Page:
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Ultimate Frisbee

It has taken average people to a different level where they throw away prejudice and class and wealth barriers.

Ultimate Frisbee
Ultimate Frisbee
outlookindia.com
-0001-11-30T00:00:00+0553

To the ignorant, like me, or more kindly, the uninitiated, frisbee was a non serious sport we played as kids, many moons ago. A National Frisbee team with a story to boot? Seriously? Actually yes, pretty seriously.

Ultimate Frisbee has taken a bunch of beach boys, from their shanty town called Urur Kuppam in Chennai, to Bangalore, Hyderabad, Mumbai, Delhi and Ahmedabad. Their next stop is Dubai. And in July, it's London, here we come. Quite a journey for anyone. But particularly scintillating for boys who could not in their wildest dreams have imagined such a path.

The story begins on Eliott's beach, Chennai, where, in 2007, seven people led by Manu Karan, played "ultimate frisbee" every morning. Ultimate Frisbee is a self-refereed, 7 on 7 action sport (like football, but with a plastic disc) — known for its 'spirit of the game'. Nearby, an evening school Pudiyador, was started for underprivileged kids at Urur Kuppam from a neighbouring shanty town. Pudiyador provides a safe environment for these kids whose parents worked late evenings. The kids were encouraged to get involved in various sports. In the beginning, the new sport bore no comparison to the favourites, cricket and football. But slowly they were drawn to the motley group of frisbee fanatics. The rest, as they say, is history. The underprivileged children became addicted to the game and since the beach was just outside their homes, they could practice morning and evening, day and night. And they did, becoming incredibly good at it.

Meanwhile, in Kuala Lumpur, Abhi, an avid Ultimate fan, met Melbourne-to-London cyclist couple, Daniel and Jess, Australians who were running an Ultimate Frisbee camp for Malaysian kids. Abhi invited the Australian duo back to Chennai to coach the beach kids. Here they formed a team of young coaches to train the kids from the nearby shanty town. They found the boys definitely above average in their skills. The super talented kids were chosen to go to Bangalore, Hyderabad, Mumbai and Ahmedabad for Ultimate Frisbee tournaments.

What's really special about this group is the combination of people from different socio- economic backgrounds who play together. There are several young professionals who have bonded with the beach kids. When the game begins, everyone is equal. And for once, money is no barrier. Unlike other sports where power, money and influence are deciding factors, here, the kids who play best are chosen for the teams. The working professionals help the kids save money for tournament expenses. They also help with fund raising and sometimes volunteer to top up the cash shortfall for fares and equipment. Daniel was bursting with pride when he said, "This is a truly national team. In other teams, only those who can afford to go to tournaments make it. Here, we have a team of the best. And it's based solely on skill. Not wealth, class or background. In Ultimate, we take in both genders, in fact, the ratio is compulsorily 4:3. Every team of 7 must have 3 women players".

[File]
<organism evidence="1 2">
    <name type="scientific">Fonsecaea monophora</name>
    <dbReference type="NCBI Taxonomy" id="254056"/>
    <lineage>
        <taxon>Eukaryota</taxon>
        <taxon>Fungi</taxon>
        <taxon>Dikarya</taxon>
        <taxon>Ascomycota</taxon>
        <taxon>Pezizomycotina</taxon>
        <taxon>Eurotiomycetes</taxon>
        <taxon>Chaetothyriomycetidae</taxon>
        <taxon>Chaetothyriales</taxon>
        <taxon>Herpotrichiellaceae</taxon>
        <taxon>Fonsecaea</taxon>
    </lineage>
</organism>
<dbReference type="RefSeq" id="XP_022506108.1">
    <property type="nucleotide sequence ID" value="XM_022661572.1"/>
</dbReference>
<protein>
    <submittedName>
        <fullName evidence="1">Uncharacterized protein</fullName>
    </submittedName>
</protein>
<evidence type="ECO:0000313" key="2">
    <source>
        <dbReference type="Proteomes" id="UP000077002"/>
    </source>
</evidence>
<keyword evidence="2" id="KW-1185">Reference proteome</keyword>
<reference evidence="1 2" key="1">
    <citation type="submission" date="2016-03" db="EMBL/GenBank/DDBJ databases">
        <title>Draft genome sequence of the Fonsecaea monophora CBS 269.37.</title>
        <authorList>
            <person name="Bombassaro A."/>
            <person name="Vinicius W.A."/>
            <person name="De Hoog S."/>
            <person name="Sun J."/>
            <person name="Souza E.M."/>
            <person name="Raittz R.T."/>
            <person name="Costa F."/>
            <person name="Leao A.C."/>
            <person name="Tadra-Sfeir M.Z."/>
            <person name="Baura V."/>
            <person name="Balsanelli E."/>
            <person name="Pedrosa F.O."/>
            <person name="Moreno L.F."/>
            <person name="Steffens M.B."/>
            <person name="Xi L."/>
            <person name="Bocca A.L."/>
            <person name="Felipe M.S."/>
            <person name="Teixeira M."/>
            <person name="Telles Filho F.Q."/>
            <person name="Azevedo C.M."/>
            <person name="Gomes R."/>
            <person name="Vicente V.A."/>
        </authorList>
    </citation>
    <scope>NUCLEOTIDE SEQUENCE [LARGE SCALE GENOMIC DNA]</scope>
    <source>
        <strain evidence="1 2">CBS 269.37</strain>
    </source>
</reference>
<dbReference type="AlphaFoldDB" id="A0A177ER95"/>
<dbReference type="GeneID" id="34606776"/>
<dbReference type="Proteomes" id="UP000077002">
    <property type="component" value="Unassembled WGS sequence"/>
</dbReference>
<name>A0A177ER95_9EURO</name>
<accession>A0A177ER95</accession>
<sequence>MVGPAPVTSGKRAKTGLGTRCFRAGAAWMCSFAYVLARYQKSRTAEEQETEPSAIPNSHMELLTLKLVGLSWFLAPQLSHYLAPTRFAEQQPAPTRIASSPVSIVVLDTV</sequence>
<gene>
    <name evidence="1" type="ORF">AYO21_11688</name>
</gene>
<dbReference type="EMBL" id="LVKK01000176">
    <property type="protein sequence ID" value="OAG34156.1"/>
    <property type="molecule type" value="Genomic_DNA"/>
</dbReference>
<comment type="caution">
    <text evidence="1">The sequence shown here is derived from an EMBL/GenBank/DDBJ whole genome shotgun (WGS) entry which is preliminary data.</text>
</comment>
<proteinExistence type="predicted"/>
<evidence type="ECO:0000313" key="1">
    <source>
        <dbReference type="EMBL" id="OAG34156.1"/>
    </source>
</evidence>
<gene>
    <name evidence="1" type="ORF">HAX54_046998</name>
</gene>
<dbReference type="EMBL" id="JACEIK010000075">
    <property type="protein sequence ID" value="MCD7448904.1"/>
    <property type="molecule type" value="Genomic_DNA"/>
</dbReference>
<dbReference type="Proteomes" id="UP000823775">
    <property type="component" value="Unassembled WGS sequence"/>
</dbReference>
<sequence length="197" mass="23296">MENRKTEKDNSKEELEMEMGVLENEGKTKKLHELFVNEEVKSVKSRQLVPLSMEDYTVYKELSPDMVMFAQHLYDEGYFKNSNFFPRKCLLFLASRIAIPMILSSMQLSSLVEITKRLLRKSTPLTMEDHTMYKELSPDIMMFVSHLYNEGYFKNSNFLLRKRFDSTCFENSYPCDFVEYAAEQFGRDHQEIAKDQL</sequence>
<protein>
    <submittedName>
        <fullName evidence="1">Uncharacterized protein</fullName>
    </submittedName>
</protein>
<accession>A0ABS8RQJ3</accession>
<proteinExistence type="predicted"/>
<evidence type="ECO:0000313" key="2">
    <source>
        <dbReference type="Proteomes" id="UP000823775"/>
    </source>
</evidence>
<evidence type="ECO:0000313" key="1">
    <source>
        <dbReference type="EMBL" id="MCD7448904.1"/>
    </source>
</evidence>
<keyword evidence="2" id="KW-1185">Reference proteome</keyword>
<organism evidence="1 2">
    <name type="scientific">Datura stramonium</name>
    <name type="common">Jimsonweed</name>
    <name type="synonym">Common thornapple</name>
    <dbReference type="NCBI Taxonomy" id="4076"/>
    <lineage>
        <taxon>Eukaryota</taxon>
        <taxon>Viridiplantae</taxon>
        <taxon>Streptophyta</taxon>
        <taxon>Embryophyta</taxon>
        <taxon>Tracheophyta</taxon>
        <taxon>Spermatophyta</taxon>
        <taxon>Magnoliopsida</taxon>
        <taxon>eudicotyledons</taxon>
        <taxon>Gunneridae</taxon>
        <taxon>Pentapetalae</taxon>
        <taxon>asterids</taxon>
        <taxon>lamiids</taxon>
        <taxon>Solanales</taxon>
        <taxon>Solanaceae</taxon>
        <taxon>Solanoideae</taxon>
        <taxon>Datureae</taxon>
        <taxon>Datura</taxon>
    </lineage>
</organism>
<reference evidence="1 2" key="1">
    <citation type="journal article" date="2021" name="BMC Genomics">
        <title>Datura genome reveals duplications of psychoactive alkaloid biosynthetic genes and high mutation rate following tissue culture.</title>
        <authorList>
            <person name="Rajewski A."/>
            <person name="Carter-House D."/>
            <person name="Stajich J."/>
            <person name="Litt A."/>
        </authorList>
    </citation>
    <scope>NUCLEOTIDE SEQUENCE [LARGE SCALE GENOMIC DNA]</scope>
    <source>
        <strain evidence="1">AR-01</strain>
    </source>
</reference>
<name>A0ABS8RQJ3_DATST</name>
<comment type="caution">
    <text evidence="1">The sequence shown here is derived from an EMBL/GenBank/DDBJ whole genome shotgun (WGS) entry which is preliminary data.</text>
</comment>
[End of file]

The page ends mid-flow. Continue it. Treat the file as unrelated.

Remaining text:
The story of the underprivileged kids making it big, went viral after a short You tube film 175 grams, won an award at the celebrated Sundance Film festival. It effectively tracks the footsteps of a local lad Ganesan as he talks about the game giving him a new lease of life. He tells us how it took him out of his dreary, economically backward existence, where he went from day to day with little purpose, to new heights he could not have dreamed of, before Ultimate Frisbee changed his world view. " Before, the game", Ganesan begins, "I used to loaf around idly. Steal mangoes with friends. I didn't like my life. Ultimate brought me into contact with so many different people. It changed me."

All the kids talk about their confidence levels surging. Their pride in being the best. The stories of Ganesan, Murugan and other shanty town dwelling teenagers and their interaction with middle class young people like Soumya, an engineering graduate ready to leave for a Masters abroad, is a story within a story.

These underprivileged kids have been mentored, tutored and given a leg-up by their team members. In ordinary circumstances, a girl like Soumya would never have the opportunity to interact with poor boys, or indeed have the slightest inclination to do so. Their worlds are such completely parallel ones. And this is the uniqueness of these 'Ultimate Frisbee encounters'. It has taken average people to a different level where they throw away prejudice and class and wealth barriers.

For the kids, the unbelievable has happened. Playing in Bangalore and Ahmedabad was a huge enough step. But crossing the bridge, flying to Dubai and London is a remarkable journey, at several different complex levels. Its these new horizons looming ahead, the hitherto undreamed of possibilities now open to them, that has given them the incentive to dream dreams. The grit to study, to finish school, to aim for college and pursue a mastery of basic English.

Friends of Ultimate frisbee from all parts of the world are pitching in, moved by the Sundance You tube film 175 grams to sponsor flights, travel and tournament costs, sports gear and their stay abroad. Its a proud moment for Chennai and India. 

It would be an even prouder moment if more Indians — individuals, corporates, airlines and government, sponsored these kids who have proved that given an opportunity, they can do anything.


Mari Marcel Thekaekara is an independent writer on social justice issue.

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